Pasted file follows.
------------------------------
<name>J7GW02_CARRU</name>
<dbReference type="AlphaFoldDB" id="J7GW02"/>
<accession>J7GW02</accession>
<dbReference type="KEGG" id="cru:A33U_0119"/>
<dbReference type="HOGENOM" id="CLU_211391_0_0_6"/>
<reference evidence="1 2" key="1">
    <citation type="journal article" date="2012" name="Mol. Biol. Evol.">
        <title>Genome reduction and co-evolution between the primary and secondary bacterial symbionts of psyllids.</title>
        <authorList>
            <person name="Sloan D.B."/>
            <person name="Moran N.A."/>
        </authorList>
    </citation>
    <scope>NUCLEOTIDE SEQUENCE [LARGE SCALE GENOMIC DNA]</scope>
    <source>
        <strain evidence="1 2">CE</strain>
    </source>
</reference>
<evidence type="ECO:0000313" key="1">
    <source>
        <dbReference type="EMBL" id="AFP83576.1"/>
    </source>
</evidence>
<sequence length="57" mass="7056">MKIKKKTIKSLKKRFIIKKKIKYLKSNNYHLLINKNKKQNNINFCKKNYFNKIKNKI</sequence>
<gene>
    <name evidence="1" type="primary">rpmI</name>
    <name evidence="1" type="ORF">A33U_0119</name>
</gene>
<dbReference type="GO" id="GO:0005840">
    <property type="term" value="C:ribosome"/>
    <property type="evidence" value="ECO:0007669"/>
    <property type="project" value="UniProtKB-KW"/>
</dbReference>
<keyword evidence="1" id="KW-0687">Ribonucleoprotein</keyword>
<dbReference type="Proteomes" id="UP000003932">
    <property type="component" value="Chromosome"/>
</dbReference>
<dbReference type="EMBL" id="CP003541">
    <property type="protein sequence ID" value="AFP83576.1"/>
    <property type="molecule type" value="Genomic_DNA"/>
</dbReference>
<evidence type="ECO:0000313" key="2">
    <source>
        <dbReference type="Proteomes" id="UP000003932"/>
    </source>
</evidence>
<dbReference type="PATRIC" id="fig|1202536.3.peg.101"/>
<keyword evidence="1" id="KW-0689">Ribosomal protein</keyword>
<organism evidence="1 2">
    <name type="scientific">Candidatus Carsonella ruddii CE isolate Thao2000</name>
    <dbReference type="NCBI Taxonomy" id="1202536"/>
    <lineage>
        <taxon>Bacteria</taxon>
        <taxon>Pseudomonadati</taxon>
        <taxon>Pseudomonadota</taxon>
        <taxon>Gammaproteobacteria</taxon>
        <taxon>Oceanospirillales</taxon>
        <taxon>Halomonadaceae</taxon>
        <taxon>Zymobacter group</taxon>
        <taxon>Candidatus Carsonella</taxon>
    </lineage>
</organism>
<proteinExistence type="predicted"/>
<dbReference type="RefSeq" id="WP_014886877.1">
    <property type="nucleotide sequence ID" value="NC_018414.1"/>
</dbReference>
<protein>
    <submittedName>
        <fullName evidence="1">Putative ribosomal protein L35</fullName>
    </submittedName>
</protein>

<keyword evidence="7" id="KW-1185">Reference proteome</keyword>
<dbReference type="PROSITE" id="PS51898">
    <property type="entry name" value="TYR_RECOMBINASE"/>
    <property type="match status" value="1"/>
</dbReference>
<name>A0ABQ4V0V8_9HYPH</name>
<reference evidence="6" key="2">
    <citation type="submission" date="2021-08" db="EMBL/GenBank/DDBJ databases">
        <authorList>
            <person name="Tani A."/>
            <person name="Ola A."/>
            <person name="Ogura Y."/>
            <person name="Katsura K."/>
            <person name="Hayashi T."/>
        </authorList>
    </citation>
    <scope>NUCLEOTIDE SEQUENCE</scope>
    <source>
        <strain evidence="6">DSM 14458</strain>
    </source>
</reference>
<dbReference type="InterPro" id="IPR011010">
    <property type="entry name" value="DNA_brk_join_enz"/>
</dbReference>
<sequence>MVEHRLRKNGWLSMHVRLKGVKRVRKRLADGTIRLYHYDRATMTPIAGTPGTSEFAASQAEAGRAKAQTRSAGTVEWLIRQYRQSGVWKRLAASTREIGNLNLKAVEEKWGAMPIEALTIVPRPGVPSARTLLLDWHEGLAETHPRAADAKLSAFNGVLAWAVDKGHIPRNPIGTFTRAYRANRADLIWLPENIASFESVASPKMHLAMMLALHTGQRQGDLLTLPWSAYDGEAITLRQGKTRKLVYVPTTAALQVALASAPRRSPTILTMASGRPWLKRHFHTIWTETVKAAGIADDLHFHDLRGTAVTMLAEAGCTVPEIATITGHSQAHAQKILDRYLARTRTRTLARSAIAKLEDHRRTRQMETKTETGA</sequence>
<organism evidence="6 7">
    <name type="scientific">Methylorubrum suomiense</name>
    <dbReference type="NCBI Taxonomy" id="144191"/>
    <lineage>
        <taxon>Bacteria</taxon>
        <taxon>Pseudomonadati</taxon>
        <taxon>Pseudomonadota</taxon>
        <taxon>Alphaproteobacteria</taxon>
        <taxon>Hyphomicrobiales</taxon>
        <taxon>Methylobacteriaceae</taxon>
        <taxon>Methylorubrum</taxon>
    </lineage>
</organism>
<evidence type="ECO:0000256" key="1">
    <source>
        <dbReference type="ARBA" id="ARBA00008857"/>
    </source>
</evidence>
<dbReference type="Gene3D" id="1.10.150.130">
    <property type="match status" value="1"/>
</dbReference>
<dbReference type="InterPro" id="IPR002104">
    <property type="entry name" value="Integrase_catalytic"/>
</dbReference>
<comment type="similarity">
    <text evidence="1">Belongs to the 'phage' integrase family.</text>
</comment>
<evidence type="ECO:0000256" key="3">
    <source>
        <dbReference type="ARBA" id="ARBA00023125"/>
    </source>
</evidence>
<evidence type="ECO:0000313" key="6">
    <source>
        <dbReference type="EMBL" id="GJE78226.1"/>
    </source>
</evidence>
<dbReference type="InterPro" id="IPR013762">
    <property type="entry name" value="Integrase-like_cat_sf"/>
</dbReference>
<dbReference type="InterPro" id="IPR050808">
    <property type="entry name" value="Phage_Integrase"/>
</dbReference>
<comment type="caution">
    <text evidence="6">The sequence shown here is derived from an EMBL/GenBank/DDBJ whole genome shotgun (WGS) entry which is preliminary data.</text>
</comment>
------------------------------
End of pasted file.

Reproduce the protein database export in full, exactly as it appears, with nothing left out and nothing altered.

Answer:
<name>J7GW02_CARRU</name>
<dbReference type="AlphaFoldDB" id="J7GW02"/>
<accession>J7GW02</accession>
<dbReference type="KEGG" id="cru:A33U_0119"/>
<dbReference type="HOGENOM" id="CLU_211391_0_0_6"/>
<reference evidence="1 2" key="1">
    <citation type="journal article" date="2012" name="Mol. Biol. Evol.">
        <title>Genome reduction and co-evolution between the primary and secondary bacterial symbionts of psyllids.</title>
        <authorList>
            <person name="Sloan D.B."/>
            <person name="Moran N.A."/>
        </authorList>
    </citation>
    <scope>NUCLEOTIDE SEQUENCE [LARGE SCALE GENOMIC DNA]</scope>
    <source>
        <strain evidence="1 2">CE</strain>
    </source>
</reference>
<evidence type="ECO:0000313" key="1">
    <source>
        <dbReference type="EMBL" id="AFP83576.1"/>
    </source>
</evidence>
<sequence length="57" mass="7056">MKIKKKTIKSLKKRFIIKKKIKYLKSNNYHLLINKNKKQNNINFCKKNYFNKIKNKI</sequence>
<gene>
    <name evidence="1" type="primary">rpmI</name>
    <name evidence="1" type="ORF">A33U_0119</name>
</gene>
<dbReference type="GO" id="GO:0005840">
    <property type="term" value="C:ribosome"/>
    <property type="evidence" value="ECO:0007669"/>
    <property type="project" value="UniProtKB-KW"/>
</dbReference>
<keyword evidence="1" id="KW-0687">Ribonucleoprotein</keyword>
<dbReference type="Proteomes" id="UP000003932">
    <property type="component" value="Chromosome"/>
</dbReference>
<dbReference type="EMBL" id="CP003541">
    <property type="protein sequence ID" value="AFP83576.1"/>
    <property type="molecule type" value="Genomic_DNA"/>
</dbReference>
<evidence type="ECO:0000313" key="2">
    <source>
        <dbReference type="Proteomes" id="UP000003932"/>
    </source>
</evidence>
<dbReference type="PATRIC" id="fig|1202536.3.peg.101"/>
<keyword evidence="1" id="KW-0689">Ribosomal protein</keyword>
<organism evidence="1 2">
    <name type="scientific">Candidatus Carsonella ruddii CE isolate Thao2000</name>
    <dbReference type="NCBI Taxonomy" id="1202536"/>
    <lineage>
        <taxon>Bacteria</taxon>
        <taxon>Pseudomonadati</taxon>
        <taxon>Pseudomonadota</taxon>
        <taxon>Gammaproteobacteria</taxon>
        <taxon>Oceanospirillales</taxon>
        <taxon>Halomonadaceae</taxon>
        <taxon>Zymobacter group</taxon>
        <taxon>Candidatus Carsonella</taxon>
    </lineage>
</organism>
<proteinExistence type="predicted"/>
<dbReference type="RefSeq" id="WP_014886877.1">
    <property type="nucleotide sequence ID" value="NC_018414.1"/>
</dbReference>
<protein>
    <submittedName>
        <fullName evidence="1">Putative ribosomal protein L35</fullName>
    </submittedName>
</protein>

<keyword evidence="7" id="KW-1185">Reference proteome</keyword>
<dbReference type="PROSITE" id="PS51898">
    <property type="entry name" value="TYR_RECOMBINASE"/>
    <property type="match status" value="1"/>
</dbReference>
<name>A0ABQ4V0V8_9HYPH</name>
<reference evidence="6" key="2">
    <citation type="submission" date="2021-08" db="EMBL/GenBank/DDBJ databases">
        <authorList>
            <person name="Tani A."/>
            <person name="Ola A."/>
            <person name="Ogura Y."/>
            <person name="Katsura K."/>
            <person name="Hayashi T."/>
        </authorList>
    </citation>
    <scope>NUCLEOTIDE SEQUENCE</scope>
    <source>
        <strain evidence="6">DSM 14458</strain>
    </source>
</reference>
<dbReference type="InterPro" id="IPR011010">
    <property type="entry name" value="DNA_brk_join_enz"/>
</dbReference>
<sequence>MVEHRLRKNGWLSMHVRLKGVKRVRKRLADGTIRLYHYDRATMTPIAGTPGTSEFAASQAEAGRAKAQTRSAGTVEWLIRQYRQSGVWKRLAASTREIGNLNLKAVEEKWGAMPIEALTIVPRPGVPSARTLLLDWHEGLAETHPRAADAKLSAFNGVLAWAVDKGHIPRNPIGTFTRAYRANRADLIWLPENIASFESVASPKMHLAMMLALHTGQRQGDLLTLPWSAYDGEAITLRQGKTRKLVYVPTTAALQVALASAPRRSPTILTMASGRPWLKRHFHTIWTETVKAAGIADDLHFHDLRGTAVTMLAEAGCTVPEIATITGHSQAHAQKILDRYLARTRTRTLARSAIAKLEDHRRTRQMETKTETGA</sequence>
<organism evidence="6 7">
    <name type="scientific">Methylorubrum suomiense</name>
    <dbReference type="NCBI Taxonomy" id="144191"/>
    <lineage>
        <taxon>Bacteria</taxon>
        <taxon>Pseudomonadati</taxon>
        <taxon>Pseudomonadota</taxon>
        <taxon>Alphaproteobacteria</taxon>
        <taxon>Hyphomicrobiales</taxon>
        <taxon>Methylobacteriaceae</taxon>
        <taxon>Methylorubrum</taxon>
    </lineage>
</organism>
<evidence type="ECO:0000256" key="1">
    <source>
        <dbReference type="ARBA" id="ARBA00008857"/>
    </source>
</evidence>
<dbReference type="Gene3D" id="1.10.150.130">
    <property type="match status" value="1"/>
</dbReference>
<dbReference type="InterPro" id="IPR002104">
    <property type="entry name" value="Integrase_catalytic"/>
</dbReference>
<comment type="similarity">
    <text evidence="1">Belongs to the 'phage' integrase family.</text>
</comment>
<evidence type="ECO:0000256" key="3">
    <source>
        <dbReference type="ARBA" id="ARBA00023125"/>
    </source>
</evidence>
<evidence type="ECO:0000313" key="6">
    <source>
        <dbReference type="EMBL" id="GJE78226.1"/>
    </source>
</evidence>
<dbReference type="InterPro" id="IPR013762">
    <property type="entry name" value="Integrase-like_cat_sf"/>
</dbReference>
<dbReference type="InterPro" id="IPR050808">
    <property type="entry name" value="Phage_Integrase"/>
</dbReference>
<comment type="caution">
    <text evidence="6">The sequence shown here is derived from an EMBL/GenBank/DDBJ whole genome shotgun (WGS) entry which is preliminary data.</text>
</comment>